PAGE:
From Eazy-E to Jay-Z: Rap as Poetry
The first rap song I ever heard was Eazy-E’s Nobody Move, a song about the disgust a man feels when he discovers he’s attempting to rape a transvestite while robbing a bank. It was middle school, on a friend’s Discman before class.
I was not terribly impressed. I liked music that was somewhat offensive, but Eazy-E was taking it too far for my 12-year-old self. It made me a bit nervous.
Of course, in those days, white people were terrified of rap music. Perhaps they still are, in some circles.
We were being taught in school that gang violence was a big problem in our middle-class mostly white neighborhood. Gang avoidance was a big part of the curriculum in Social Studies class. And drug avoidance had a class all its own, with the D.A.R.E. program, where we learned how to deal with the hard-sell drug dealers who were supposedly going to force crack cocaine down our throats in some isolated corner of the schoolyard. All because of the influence of rap music!
Plus, there was obviously no question of listening to rap music at home: my parents were still suspicious of rock music’s ability to turn me into a Satan-worshipping murderer. Bringing gangsta rap into the family abode was just not an option.
Years went by. In about 2002, Linkin Park’s pathetic whininess killed “alternative” music for me, and I started looking in new directions for my music. Rap metal was a combination of two genres I didn’t want to see mixed, plus a whiny attitude that bothered me. Not that I was any stranger to whining: I was a champion at pathetic 19-year-old existentialism. I just didn’t find the whole thing glamorous enough to listen to music about it.
A few friends were listening to backpack rappers like Sage Francis, which was a welcome change. But the first rap CD I just couldn’t stop listening to was Party Music by The Coup. It made very little sense, linguistically: lines like “Every mark wants they scrilla back” didn’t become clear until I discovered Urban Dictionary years later. Still, there was something about The Coup that I loved. I had the feeling that Boots Riley was reading Howard Zinn and Noam Chomsky just like I was, and making their art based on those ideas.
After The Coup, I started listening to Dead Prez, and at some point I a friend gave me a copy of The Grey Album. In the beginning, I was a bit disappointed that The Grey Album had so much Jay-Z and so little Beatles, but after a few listens I started to feel like I was onto something. I must have listened to that album a hundred times before I picked up some more Jay-Z.
Finally, this summer, I’ve gotten a copy of his book Decoded. He talks about rap culture, crack culture, and the story of his generation. How rap went from being persecuted by politicians and the media, to sitting down with Bill Clinton and finally to playing at Barack Obama’s inauguration in 2008.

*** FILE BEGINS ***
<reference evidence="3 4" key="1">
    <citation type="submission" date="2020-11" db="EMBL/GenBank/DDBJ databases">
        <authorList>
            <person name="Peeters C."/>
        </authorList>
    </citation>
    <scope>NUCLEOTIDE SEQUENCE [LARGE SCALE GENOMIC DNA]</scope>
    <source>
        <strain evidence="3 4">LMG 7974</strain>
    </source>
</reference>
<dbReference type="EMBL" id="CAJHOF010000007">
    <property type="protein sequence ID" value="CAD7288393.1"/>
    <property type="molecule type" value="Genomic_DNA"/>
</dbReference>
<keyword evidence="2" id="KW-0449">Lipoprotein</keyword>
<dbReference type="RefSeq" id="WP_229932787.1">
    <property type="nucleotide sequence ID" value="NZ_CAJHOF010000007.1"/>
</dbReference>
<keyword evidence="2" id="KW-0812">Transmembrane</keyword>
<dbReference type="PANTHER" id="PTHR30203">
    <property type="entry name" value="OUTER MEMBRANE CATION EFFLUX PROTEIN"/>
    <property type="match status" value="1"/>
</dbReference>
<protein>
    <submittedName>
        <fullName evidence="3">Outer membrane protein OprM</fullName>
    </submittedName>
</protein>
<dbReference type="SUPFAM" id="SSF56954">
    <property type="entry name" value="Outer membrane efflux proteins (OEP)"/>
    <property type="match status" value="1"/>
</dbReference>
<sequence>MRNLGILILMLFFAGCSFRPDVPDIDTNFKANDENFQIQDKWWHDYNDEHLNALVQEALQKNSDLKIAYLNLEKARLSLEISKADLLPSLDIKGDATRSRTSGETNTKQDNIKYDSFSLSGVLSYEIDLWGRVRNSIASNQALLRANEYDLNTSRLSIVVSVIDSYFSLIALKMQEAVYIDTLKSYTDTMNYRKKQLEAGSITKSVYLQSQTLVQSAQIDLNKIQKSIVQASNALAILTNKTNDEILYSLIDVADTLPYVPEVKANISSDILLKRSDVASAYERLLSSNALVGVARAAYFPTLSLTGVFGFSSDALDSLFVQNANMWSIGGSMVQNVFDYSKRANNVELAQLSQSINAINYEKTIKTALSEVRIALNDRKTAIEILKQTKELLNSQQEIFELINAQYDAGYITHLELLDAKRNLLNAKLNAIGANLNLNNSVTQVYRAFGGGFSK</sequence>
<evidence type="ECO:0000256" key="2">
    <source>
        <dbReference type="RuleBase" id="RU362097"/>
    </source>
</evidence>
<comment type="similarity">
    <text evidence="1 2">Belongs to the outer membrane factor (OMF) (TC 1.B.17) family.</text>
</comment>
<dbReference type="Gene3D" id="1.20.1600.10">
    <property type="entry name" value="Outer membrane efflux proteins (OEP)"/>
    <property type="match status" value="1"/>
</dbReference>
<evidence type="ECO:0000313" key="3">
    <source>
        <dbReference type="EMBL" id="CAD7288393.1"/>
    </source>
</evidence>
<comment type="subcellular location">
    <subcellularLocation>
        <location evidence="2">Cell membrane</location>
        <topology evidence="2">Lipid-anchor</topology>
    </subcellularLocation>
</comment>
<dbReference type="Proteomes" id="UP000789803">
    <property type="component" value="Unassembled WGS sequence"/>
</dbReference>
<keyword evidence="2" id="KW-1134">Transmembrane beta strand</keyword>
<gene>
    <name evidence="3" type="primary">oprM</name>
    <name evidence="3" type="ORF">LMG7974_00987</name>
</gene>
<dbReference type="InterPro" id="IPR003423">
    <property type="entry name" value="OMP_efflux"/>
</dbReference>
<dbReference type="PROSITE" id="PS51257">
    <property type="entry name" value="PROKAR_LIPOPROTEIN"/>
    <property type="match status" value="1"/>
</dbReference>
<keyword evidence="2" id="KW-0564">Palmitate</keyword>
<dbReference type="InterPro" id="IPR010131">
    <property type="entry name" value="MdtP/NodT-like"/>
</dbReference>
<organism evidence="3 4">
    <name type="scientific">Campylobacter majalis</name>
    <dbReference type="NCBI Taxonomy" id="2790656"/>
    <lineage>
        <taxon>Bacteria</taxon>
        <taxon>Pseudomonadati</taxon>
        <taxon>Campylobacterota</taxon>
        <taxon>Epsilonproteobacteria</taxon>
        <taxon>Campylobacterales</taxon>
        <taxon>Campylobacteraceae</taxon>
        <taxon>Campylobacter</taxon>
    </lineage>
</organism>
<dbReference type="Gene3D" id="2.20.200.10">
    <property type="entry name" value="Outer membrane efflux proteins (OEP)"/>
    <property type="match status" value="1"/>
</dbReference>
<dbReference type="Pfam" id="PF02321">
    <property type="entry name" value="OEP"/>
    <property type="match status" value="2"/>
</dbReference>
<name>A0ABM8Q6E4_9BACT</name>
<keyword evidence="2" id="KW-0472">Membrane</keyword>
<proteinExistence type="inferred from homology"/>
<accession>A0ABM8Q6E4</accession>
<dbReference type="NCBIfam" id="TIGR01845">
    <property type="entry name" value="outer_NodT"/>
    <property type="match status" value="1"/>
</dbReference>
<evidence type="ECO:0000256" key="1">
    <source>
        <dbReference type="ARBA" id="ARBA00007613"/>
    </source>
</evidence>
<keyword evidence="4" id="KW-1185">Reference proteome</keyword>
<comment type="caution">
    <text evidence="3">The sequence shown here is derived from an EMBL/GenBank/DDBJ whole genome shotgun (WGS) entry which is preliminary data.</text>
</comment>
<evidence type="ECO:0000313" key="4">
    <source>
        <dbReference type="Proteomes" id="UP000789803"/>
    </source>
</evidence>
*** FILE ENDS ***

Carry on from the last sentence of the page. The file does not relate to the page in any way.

One of his goals in writing Decoded, as he says, was to elevate his lyrics to the level of poetry. Which is a shocking idea at first, for us English Lit types: Could Money, Cash, Hoes be in the Norton Anthology someday?
But with a bit more thought it makes perfect sense: rap music uses internal rhyme, rhythm, alliteration and other classic poetic devices. Jay-Z doesn’t reference the Iliad, as far as I know, but he does reference the Bible, and all rappers are constantly referencing the rap canon, whether it’s Big Daddy Kane or Chuck D, 2pac or B.I.G.
It probably seems strange to some people that I’m a white guy from the suburbs of Phoenix listening to rap. Literature, though, transcends race and geography: that’s what makes literature great.
Nobody ever says, “Who the fuck are you to be reading Anna Karenina? You’re not a 19th century Russian woman!” Nobody says, “Dude, get real! You’re WHITE!” to somebody who’s reading Mishima’s Japanese nihilism, or García Marquez’s magical realism. The reason that people keep reading those authors is because they create stories and characters characters that millions can identify with, even today.
When Jay-Z raps, it doesn’t particularly matter that he’s a black guy from Marcy Projects in Brooklyn telling his own life story: the power of the words makes it everyone’s life story. It’s a story about overcoming your obstacles and doing something great despite all odds. It’s a story about honor and transcendence. A story much more inspiring than the whininess and heartbreak that rock music likes to talk about these days.
So let’s get over rappers’ use of words like nigga and ho. Let’s remember that poets like Byron and Shelley were also hated by poetry’s mainstream back in their time, both for their scandalous lifestyles and the content of their poetry. Now they’re in the Norton Anthology. Why not today’s poets whose rhymes are heard by millions around the world?